United States District Court, E.D. Arkansas, Northern Division
KRISTINE G. BAKER UNITED STATES DISTRICT JUDGE
the Court are the Proposed Findings and Recommendations
submitted by United States Magistrate Judge Jerome T. Kearney
(Dkt. No. 10). Plaintiff Johnny Wright filed untimely
objections to the Proposed Findings and Recommendations (Dkt.
No. 11). Although Mr. Wright's objections are untimely,
the Court will consider them. After a review of the Proposed
Findings and Recommendations and Mr. Wright's objections,
as well as a de novo review of the record, the Court
adopts the Proposed Findings and Recommendations as its
findings in all respects (Dkt. No. 10).
Wright's original complaint complained about alleged
racial discrimination and purported excessive force during an
incident in which defendants threated to spray Mr. Wright
with mace (Dkt. No. 2, at 4). Judge Kearney entered an Order
noting that Mr. Wright's original complaint failed to
state a cognizable claim for relief, but Judge Kearney gave
Mr. Wright an opportunity to file an amended complaint (Dkt.
No. 8, at 4). Mr. Wright then filed the operative complaint,
which alleges, pursuant to 42 U.S.C. § 1983, that
defendants used excessive force and denied him access to the
prison law library (Dkt. No. 9, at 4-5).
Wright objects to the Proposed Findings and Recommendations
by reiterating the facts of the incident in question and by
noting that, at the time of the incident, Mr. Wright was in
the process of litigating a separate case (Dkt. No. 11, at
3). Even assuming these allegations are true, the Court
agrees with the Proposed Findings and Recommendations that
Mr. Wright has failed to allege facts sufficient to state a
claim upon which relief can be granted. First, Mr.
Wright's claim that he was denied access to the law
library fails because he does not allege that defendants
“hindered his efforts to make a legal claim” or
caused injury to a legal claim. Lewis v. Casey, 518
U.S. 343, 351 (1996); see Bear v. Fayram, 650 F.3d
1120, 1125 (8th Cir. 2011) (finding that petitioner could not
show that alleged shortcomings in the law library hindered
his ability to pursue a legal claim).
the Court concludes that the allegations in Mr. Wright's
amended complaint are not sufficient to state a cognizable
claim of use of excessive force under the Eighth Amendment.
To state such a claim upon which relief can be granted, a
plaintiff must set forth facts showing that the alleged force
was not used “in a good faith effort to maintain or
restore discipline” but rather was used
“maliciously and sadistically for the very purpose of
causing harm.” Arnold v. Groose, 109 F.3d
1292, 1298 (8th Cir. 1997) (quoting Whitley v.
Albers, 475 U.S. 312, 320-21 (1986)). While allegations
of verbal threats, taunts, name calling, or the use of
offensive language alone do not support claims for use of
excessive force, an exception is recognized “when the
state official engaged in a brutal and wanton act of cruelty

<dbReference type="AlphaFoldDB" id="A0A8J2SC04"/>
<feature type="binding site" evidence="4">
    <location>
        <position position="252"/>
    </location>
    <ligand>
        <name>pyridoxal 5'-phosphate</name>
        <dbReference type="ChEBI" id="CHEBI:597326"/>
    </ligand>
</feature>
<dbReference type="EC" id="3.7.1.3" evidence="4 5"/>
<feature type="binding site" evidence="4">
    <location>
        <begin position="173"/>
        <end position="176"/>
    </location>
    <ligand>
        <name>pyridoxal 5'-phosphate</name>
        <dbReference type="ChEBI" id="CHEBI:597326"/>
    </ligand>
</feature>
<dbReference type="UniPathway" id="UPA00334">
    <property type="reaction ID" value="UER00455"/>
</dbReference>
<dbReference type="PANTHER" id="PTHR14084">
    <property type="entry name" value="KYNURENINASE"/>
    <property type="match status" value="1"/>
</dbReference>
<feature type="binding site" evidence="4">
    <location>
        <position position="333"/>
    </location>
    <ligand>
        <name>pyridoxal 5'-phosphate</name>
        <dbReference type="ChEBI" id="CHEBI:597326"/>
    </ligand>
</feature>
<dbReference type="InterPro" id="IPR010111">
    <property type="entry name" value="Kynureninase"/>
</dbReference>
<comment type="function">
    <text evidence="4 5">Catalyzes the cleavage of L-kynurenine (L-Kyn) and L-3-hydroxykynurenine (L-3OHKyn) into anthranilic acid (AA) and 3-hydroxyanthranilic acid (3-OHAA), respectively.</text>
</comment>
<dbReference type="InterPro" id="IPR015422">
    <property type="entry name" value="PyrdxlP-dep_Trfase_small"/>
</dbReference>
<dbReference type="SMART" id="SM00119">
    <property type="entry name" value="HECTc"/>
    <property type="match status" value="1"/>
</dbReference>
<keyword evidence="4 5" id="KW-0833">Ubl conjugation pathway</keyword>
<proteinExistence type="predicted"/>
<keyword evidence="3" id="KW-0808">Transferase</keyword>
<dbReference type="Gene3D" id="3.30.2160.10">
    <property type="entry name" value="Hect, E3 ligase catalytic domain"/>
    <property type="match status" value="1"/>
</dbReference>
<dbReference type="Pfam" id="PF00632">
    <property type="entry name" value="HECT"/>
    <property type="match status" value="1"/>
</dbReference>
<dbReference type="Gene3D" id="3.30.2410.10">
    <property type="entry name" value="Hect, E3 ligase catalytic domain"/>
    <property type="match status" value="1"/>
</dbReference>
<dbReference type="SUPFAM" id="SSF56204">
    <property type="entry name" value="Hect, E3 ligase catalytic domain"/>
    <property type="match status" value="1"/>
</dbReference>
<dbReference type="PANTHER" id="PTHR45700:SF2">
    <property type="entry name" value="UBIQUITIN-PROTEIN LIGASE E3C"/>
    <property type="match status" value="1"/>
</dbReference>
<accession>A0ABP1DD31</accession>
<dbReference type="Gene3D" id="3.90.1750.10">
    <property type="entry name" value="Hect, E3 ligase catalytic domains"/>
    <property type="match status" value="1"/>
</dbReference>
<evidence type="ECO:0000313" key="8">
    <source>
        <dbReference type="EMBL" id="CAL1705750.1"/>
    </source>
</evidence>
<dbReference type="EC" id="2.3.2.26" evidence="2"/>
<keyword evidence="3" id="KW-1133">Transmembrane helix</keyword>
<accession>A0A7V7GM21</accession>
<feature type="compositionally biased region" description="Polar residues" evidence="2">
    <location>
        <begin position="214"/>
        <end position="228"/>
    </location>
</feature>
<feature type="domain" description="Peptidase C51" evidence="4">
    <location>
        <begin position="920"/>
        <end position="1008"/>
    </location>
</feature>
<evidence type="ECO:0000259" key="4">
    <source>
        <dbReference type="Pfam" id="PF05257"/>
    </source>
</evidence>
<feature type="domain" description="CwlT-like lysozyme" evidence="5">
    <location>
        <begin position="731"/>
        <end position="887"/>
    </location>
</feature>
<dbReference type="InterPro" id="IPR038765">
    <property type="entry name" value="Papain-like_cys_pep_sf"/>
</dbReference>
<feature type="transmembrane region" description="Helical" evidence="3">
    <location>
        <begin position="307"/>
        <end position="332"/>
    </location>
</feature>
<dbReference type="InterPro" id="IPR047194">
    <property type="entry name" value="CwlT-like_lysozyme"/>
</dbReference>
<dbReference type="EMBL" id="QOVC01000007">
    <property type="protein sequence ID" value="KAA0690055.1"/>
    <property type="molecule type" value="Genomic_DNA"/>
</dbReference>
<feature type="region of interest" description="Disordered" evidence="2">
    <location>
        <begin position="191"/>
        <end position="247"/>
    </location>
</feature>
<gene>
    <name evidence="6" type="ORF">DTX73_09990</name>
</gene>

even though no physical harm was suffered.” Compare
Martin v. Sargent, 780 F.2d 1334, 1339 (8th Cir. 1985)
(finding that verbal threats do not constitute a
constitutional violations) and McDowell v. Jones,
990 F.2d 433, 434 (8th Cir. 1993) (finding that claims of
general harassment were not actionable), with Irving v.
Dormire, 519 F.3d 441, 448-49 (8th Cir. 2008) (holding
that, under certain circumstances, death threats are
example, in certain situations, threatening prisoners with
weapons has been found to constitute an excessive use of
force. Burton v. Livingston, 791 F.2d 97, 99-100
(8th Cir. 1986) (finding that allegation that an officer
pointed a gun at plaintiff's head and told him to run
stated a constitutional claim); Smith v. Helder,
Civil No. 5:17-cv-05164, 2017 WL 4099499, at *4 (E.D. Ark.
Sept. 15, 2017) (holding that plaintiff asserted a plausible
claim by alleging that he was handcuffed, placed on his
knees, and a taser emitting a red light was placed at the
back of his head and back). However, in another case, the
Eighth Circuit Court of Appeals held that plaintiff failed to
state a constitutional claim upon which relief could be
granted when plaintiff alleged that officers in the front
seat of a patrol car threatened to knock out the back-seat
occupant's teeth. Hopson v. Fredericksen, 961
F.2d 1374, 1378 (8th Cir. 1992).
although Mr. Wright alleges conduct on the part of defendants
which if true was unprofessional and even perhaps violated
Arkansas Department of Correction policy, Mr. Wright does not
allege that defendants threatened his life or that they
raised a weapon against him in such a way to make a credible
threat of physical force. He does not allege acts qualifying
as malicious or sadistic or acts purportedly done for the
very purpose of causing harm, not to restore discipline.
Rather, Mr. Wright alleges that he was placed on his knees
and asked to follow a series of commands issued by defendant
Richard Fry while defendant Jason Thorne shook a can of mace.
Mr. Wright does not allege that either defendant used
threatening language or pointed the can of mace at him. The
Court concludes that Mr. Wright's allegations are not
sufficient under controlling law to support a claim that
defendants used excessive force against Mr. Wright.
therefore ordered that:
1. Mr. Wright's amended complaint is dismissed without
prejudice for failure to state a claim upon which relief can
be granted (Dkt. No. 9).
2. Dismissal of this action constitutes a
“strike” within the meaning of the Prison
Litigation Reform Act (“PLRA”), 28 U.S.C. §
3. The Court certifies, pursuant to 28 U.S.C. §
1915(a)(3), that an in forma pauperis appeal from
this Order and the accompanying Judgment dismissing this
action would not be taken in good faith.
4. Mr. Wright's pending motions for status are denied as